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A Publication Featuring The Information Services Technology of Maine State Government
|Volume VI, Issue 3||March 2003|
by John Scott
Well it appears the time has come once again for us to share a moment or two discussing DHCP (Dynamic Host Configuration Protocol), and the States progress towards the day when every device on the Wide Area Network (WAN) has been converted. As I am sure you know by now, this process of converting the entire state to both DHCP and routing is ongoing, and currently we are approximately 55% through that endeavor (excluding Public Safety which has their own network).
Recently, I met with a representative from a quasi-state agency. They use the States WAN, and Telco services, but are not technically any branch of state government. They are moving forward however to do their part in this conversion project by bringing their single location up to speed with Routing and converting their devices to DHCP. They wanted to discuss the effects of routing on the speed of their network connections. I was able to tell them with confidence that they would experience an improvement in network speed once their office was routed.
After that meeting, I wanted to confirm the figures for myself, so I had a discussion with Duncan Bond. Duncan reports that before we created the routed .10 network, a PC on the 141.114 (bridged) network, had to deal with about 65 broadcast and multicast requests per second. By way of comparison, the average device on the routed .10 network answers only about 7 to 8 such requests per second. While it is true that the migration of so many devices to the routed network has reduced the load on the bridged 141.114 network (average broadcasts/multicasts per second are now down to about 45) that is still far above the industry standard "best practice" of moving to a routed network when your broadcasts/multicasts exceed 15 per second.
There are other reasons to convert as well. In addition to the performance boost that will be realized, there is also the advantage of no longer being the victim of a broadcast storm, or other widespread network event that can bring down the bridged network. Once your locations are routed, you are segregated from any such events, and your employees can continue to work uninterrupted. The sooner an agency is converted to DHCP and the routed network, the sooner all of these benefits can be realized.
|You only need to know someone's name to look them up and get their phone number. DNS does this for you by keeping a database of every device on the network, and matching its name to the IP address it has been assigned.|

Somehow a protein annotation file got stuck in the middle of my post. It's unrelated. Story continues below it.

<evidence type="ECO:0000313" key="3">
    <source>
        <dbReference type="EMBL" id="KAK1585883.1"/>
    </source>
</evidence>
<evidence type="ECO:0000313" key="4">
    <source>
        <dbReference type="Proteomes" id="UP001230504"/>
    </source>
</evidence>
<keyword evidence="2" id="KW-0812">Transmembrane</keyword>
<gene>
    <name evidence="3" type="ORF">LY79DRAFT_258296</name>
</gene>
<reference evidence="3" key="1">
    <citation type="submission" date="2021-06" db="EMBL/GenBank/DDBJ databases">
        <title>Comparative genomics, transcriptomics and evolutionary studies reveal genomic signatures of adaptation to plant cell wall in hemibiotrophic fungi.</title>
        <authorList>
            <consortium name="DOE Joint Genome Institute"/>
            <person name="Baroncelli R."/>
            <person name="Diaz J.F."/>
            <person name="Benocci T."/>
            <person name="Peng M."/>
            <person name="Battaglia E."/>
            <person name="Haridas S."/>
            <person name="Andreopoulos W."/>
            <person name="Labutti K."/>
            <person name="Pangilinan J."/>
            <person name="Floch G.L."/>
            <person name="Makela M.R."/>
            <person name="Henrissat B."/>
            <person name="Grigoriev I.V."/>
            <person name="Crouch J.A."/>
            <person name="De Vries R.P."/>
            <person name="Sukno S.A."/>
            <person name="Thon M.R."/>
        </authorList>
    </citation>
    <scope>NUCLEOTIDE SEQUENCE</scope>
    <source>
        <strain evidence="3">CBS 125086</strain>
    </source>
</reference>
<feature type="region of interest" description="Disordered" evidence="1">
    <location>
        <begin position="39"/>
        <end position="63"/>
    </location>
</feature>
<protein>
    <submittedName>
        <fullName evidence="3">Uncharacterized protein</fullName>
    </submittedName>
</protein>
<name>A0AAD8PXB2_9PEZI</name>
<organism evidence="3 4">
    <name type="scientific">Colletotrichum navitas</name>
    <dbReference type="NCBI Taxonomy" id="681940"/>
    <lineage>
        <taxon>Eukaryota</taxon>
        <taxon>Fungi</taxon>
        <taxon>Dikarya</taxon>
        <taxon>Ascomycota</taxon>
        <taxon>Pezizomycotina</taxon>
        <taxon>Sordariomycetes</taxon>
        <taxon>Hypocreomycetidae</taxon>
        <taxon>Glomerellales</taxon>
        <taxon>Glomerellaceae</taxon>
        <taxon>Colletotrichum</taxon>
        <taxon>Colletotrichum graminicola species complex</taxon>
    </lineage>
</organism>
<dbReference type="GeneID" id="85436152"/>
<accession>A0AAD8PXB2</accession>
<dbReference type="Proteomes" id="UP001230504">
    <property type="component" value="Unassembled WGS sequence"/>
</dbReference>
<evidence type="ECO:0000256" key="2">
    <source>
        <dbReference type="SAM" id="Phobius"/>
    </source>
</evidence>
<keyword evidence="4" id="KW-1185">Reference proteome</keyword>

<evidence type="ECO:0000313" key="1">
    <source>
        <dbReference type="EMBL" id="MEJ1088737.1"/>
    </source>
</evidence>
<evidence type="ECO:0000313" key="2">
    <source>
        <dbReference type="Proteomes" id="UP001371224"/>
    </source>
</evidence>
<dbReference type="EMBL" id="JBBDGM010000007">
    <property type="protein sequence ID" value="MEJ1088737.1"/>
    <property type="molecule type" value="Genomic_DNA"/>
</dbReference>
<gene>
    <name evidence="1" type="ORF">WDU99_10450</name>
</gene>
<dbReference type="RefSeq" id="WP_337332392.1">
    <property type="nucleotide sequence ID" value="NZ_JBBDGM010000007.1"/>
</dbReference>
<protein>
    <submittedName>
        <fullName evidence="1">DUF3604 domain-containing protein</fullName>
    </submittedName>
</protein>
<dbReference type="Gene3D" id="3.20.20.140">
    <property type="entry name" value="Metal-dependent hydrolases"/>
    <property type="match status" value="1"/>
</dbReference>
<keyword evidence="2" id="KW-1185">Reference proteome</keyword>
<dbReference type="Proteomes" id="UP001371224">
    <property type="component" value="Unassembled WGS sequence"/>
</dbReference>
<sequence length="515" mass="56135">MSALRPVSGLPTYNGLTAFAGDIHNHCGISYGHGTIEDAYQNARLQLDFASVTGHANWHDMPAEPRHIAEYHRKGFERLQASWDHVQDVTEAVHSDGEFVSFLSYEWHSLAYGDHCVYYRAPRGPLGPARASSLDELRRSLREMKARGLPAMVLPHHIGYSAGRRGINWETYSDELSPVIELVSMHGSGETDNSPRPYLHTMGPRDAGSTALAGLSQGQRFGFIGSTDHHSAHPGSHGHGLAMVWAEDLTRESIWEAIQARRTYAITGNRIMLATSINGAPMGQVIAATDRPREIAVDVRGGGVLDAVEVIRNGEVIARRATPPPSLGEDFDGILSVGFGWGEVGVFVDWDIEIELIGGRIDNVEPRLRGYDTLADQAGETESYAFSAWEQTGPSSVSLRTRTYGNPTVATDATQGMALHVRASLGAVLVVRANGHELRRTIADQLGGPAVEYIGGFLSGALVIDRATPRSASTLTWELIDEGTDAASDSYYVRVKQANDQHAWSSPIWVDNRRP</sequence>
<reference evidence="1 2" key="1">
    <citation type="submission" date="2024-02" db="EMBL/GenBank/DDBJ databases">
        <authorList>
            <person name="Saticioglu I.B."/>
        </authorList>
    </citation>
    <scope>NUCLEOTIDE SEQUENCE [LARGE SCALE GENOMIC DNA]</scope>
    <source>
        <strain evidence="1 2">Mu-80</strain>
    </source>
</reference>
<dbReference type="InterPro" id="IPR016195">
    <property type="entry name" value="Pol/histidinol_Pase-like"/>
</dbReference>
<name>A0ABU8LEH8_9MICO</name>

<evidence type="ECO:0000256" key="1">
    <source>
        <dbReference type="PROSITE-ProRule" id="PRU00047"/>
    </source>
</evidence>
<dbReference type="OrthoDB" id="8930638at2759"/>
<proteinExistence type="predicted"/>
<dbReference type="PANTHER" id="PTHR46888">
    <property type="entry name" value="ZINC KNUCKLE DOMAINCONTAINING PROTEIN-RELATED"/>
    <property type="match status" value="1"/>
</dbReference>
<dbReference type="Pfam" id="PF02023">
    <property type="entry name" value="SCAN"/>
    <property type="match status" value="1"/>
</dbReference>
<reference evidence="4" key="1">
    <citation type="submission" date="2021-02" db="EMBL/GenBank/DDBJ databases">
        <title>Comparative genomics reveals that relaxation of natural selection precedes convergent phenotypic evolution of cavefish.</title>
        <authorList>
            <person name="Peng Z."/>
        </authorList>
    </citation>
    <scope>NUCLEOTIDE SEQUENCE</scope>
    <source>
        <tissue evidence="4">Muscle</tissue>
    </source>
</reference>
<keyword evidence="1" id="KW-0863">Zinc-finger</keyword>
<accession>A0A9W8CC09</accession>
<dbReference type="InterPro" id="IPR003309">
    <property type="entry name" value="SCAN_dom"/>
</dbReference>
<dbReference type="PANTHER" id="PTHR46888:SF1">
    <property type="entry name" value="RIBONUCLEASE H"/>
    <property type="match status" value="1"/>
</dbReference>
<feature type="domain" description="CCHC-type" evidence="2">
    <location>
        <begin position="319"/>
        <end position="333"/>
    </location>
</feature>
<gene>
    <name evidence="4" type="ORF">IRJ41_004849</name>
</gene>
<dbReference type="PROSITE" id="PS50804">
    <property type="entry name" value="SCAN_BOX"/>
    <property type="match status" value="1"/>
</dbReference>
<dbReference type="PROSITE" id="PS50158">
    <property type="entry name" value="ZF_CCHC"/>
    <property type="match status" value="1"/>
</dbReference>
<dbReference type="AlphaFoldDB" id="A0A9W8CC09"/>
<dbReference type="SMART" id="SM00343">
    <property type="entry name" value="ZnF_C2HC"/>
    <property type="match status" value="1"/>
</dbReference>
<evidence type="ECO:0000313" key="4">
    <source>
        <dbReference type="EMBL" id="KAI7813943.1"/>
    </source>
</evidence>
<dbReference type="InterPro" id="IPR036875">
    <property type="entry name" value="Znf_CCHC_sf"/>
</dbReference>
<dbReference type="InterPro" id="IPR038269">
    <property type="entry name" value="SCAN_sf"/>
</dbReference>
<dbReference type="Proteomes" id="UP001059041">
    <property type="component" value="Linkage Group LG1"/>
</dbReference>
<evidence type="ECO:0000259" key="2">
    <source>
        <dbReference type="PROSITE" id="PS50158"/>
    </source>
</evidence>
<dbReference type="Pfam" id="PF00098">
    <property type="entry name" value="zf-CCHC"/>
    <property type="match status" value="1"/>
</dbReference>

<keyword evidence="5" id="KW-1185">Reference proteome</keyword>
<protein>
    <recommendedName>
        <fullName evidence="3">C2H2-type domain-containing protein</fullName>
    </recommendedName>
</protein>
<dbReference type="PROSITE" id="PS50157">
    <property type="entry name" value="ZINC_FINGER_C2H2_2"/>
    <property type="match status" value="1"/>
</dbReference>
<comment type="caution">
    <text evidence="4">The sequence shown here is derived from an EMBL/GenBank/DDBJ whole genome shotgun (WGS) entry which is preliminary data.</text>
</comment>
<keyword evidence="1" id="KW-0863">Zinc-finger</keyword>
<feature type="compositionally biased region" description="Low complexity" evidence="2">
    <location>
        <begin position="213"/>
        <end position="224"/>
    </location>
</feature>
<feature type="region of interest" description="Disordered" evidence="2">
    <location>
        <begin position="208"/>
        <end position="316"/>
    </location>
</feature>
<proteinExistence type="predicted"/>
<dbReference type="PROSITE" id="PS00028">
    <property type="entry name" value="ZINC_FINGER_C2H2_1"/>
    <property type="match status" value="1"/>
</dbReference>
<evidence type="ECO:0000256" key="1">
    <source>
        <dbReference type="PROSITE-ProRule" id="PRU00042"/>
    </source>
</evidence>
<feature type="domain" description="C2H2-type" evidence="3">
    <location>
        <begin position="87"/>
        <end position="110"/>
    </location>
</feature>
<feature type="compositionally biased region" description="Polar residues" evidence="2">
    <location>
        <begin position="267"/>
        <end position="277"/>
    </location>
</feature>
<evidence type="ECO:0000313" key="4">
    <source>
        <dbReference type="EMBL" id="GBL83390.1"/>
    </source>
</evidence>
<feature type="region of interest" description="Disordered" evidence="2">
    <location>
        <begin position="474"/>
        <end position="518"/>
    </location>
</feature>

There are also the benefits that will be experienced through the utilization of DNS. The Domain Naming System is employed as part of DHCP. Every device that receives a lease from DHCP is now also automatically registered with DNS. What does this mean to you? Put simply, it means that any device connected to the States WAN can be located and accessed via its name, rather than having to know or care what its IP address might be. If a support specialist in Portland needs to remotely access a server in Caribou, he or she needs only know the servers name, and DNS will do the rest. Think of DNS as a giant phonebook. You only need to know someones name to look them up and get their phone number. DNS does this for you by keeping a database of every device on the network, and matching its name to the IP address it has been assigned. In this way the actual IP address of a device might change frequently, but as its name never (or rarely) does, you can always get to it no matter what its IP address might be.
At this point in the process, several of the larger departments in the State have completed or almost completed their respective conversions to DHCP and routing. These include most notably the Departments of Transportation (DOT), Behavioral and Developmental Services, Agriculture, Conservation, and Marine Resources, to name a few. I applaud the IT staff at each of these departments for being willing to push forward and take the plunge. Now that they are through the process, I think they would all agree that they are happy with the results.
I have spoken to a few friends in some of these departments, and they have agreed to be available to answer questions if any agency is beginning to plan their own conversion process.
I urge anyone who is considering moving forward with the conversion of their agency to contact either myself, or one of the people listed above. Im sure we can answer any questions you might have.
John T. Scott is the Enterprise DNS/DHCP Administrator at the Bureau of Information Services (BIS). He can be reached at firstname.lastname@example.org.